Donna Kalinowsky on Berkshire Community College

I am excited about spending part of my sabbatical this fall at Berkshire Community College. I’d say that community colleges are where education meets the future. It looks like next year for the first time a majority of US college students will be at community colleges. So far everyone I’ve met loves the college and its President. Here’s an account, “The Good Things,” by one of the math adjuncts and one of my best new friends, Donna Kalinowsky, of some of the reasons she loves the place:

Last spring I taught Differential Equations. It is almost unheard of that an adjunct would be offered this course at a  community college. It took a lot of courage for Nancy [math chair] to suggest it and for Fran and Charlie [VP and Dean] to approve it. It was a sort of attaboy that I really took to heart and of which I am very appreciative. If more adjunct could be offered these sorts of opportunities it would really be a morale booster.

This summer BCC paid for me to go to Texas for training. They invested a significant amount of money in an adjunct. They really “put their money where their mouth was” and I will not forget it.  It is this sort of investment in adjunct faculty that breeds loyalty and a positive sort of indebtedness that results in adjuncts wanting to give freely of their time to the college.

When I missed work for two weeks due to a detached retina, other instructors covered my classes and I still received full pay. It is quite remarkable that a department would do this for a part time instructor. That kind of treatment cannot be repaid with money. It is a debt of gratitude that is repaid with loyalty and reciprocity – when a fellow adjunct was out for a week due to a ruptured appendix, I was the first to volunteer to cover his four night classes for free.  That is the way it should be. There is a sort of bond that transcends money when you treat people well. I have never forgotten that or any other act of generosity that has been extended to me by my fellow instructors, my department chairs and people in administration. It is one of the reasons I am still at BCC after more than 20 years. It is also one of the reasons I care so passionately about what happens in my department.

Oh yes I have forgotten to mention one of the biggest things I have to be grateful for. Back in 1990 I was newly divorced, with a newborn, no job, newly returned from 7 years in Indiana, with very minimal teaching experience. BCC took a chance on me and gave me a job teaching math. They kept rehiring me every semester even though I don’t think I was very good for the first few years – I had a lot to learn about teaching and even more to learn about people. But BCC gave me the time and space to grow and improve. They also took me back when I tried teaching in the public school and found out it really wasn’t for me. All this is another debt that I am repaying every time I volunteer to do things at BCC.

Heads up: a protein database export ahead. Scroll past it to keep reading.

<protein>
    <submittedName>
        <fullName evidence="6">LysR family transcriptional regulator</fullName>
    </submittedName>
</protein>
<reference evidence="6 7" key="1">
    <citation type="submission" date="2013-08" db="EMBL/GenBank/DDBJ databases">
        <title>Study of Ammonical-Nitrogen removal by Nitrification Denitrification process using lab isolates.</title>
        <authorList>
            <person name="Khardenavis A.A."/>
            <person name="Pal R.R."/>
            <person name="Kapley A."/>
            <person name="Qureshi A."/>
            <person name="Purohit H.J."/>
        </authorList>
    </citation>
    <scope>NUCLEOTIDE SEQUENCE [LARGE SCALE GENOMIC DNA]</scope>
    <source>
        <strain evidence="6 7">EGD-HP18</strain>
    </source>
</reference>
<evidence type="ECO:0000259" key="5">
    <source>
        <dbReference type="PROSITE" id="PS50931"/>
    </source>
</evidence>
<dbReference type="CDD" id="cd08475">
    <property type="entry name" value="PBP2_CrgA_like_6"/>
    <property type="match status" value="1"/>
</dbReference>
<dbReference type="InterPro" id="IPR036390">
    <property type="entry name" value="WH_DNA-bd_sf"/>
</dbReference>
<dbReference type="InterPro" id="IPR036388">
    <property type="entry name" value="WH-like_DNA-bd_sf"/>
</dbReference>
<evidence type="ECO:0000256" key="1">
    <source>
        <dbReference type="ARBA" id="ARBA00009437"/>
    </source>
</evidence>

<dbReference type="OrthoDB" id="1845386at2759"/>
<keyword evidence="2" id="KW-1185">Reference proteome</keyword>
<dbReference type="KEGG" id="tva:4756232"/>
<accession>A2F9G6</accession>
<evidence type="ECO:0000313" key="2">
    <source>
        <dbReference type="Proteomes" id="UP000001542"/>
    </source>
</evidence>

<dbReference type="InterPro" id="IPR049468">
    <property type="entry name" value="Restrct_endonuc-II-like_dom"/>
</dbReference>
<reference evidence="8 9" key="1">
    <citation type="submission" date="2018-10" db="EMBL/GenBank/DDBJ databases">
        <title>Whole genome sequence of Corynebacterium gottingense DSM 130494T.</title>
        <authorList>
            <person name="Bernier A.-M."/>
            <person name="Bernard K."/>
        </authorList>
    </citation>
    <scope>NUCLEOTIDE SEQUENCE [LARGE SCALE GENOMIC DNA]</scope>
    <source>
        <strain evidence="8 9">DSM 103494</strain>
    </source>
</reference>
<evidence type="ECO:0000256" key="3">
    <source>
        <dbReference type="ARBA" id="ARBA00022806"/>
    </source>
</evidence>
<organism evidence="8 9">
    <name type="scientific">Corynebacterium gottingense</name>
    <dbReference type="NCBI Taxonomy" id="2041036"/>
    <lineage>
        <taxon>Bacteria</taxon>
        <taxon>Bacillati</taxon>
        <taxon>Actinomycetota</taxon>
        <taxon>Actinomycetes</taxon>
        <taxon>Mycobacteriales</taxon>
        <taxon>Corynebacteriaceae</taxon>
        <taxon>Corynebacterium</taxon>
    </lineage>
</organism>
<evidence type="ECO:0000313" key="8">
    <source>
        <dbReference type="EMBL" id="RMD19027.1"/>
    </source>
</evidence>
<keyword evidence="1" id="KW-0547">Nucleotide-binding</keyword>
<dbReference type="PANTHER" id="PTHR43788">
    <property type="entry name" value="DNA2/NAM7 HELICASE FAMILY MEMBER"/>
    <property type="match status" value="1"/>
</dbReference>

If you spend enough time around BCC you will notice a curious phenomenon.  Students don’t want to leave to  transfer to another college. I don’t know whether it’s the faculty, the cozy chairs and people in student services or even administration, but for many students  BCC is homey, comfortable like an old shoe. I know this seems to contradict what I wrote before, but that is the paradox. Two seemingly opposite things can both be true. I have heard more than one transfer student come back and say that it is BCC that they liked best, where they felt most cared for. It is that personal touch, the one-on-one caring which is among the greatest strengths of BCC. I can vouch for the sincerity of these statements, because I was one of those students back in the 1980’s.

Also, paradoxically, there have been times when my concerns were taken very seriously. I once expressed fear that a particular student was dangerous. Right away they attempted to get the student into counselling and made sure campus security was around when I was teaching this student.  Also, when I have flagged a student as possibly having a learning disability and needing accommodations, the student is seen and assessed right away. That kind of support from the administration is priceless.

I guess I am being long winded here, but my point is that when you treat people right there is a sort of synergy or alignment of purpose toward a common goal that no amount of money can buy. And I suppose, no amount of money can remedy its absence.

So, no grand solutions this time, just small observations. The other side of the coin.

Donna Kalinowsky


  1. Frank Morgan » Blog Archive » Berkshire Community College:

    […] It was an honor and a joy to be part of it. See guest blog posts by my generous colleagues Donna Kalinowsky, math chair Nancy Zuber, and Fayette […]

  2. spoofysponge:

    I would rather have some business education and training. But no college I know can ever provide that to me. So I am really at a loss and can’t find anything. Can you help, maybe? I feel really desperate. Whatever I find in traditinoal educational system, really doesn’t work for me.

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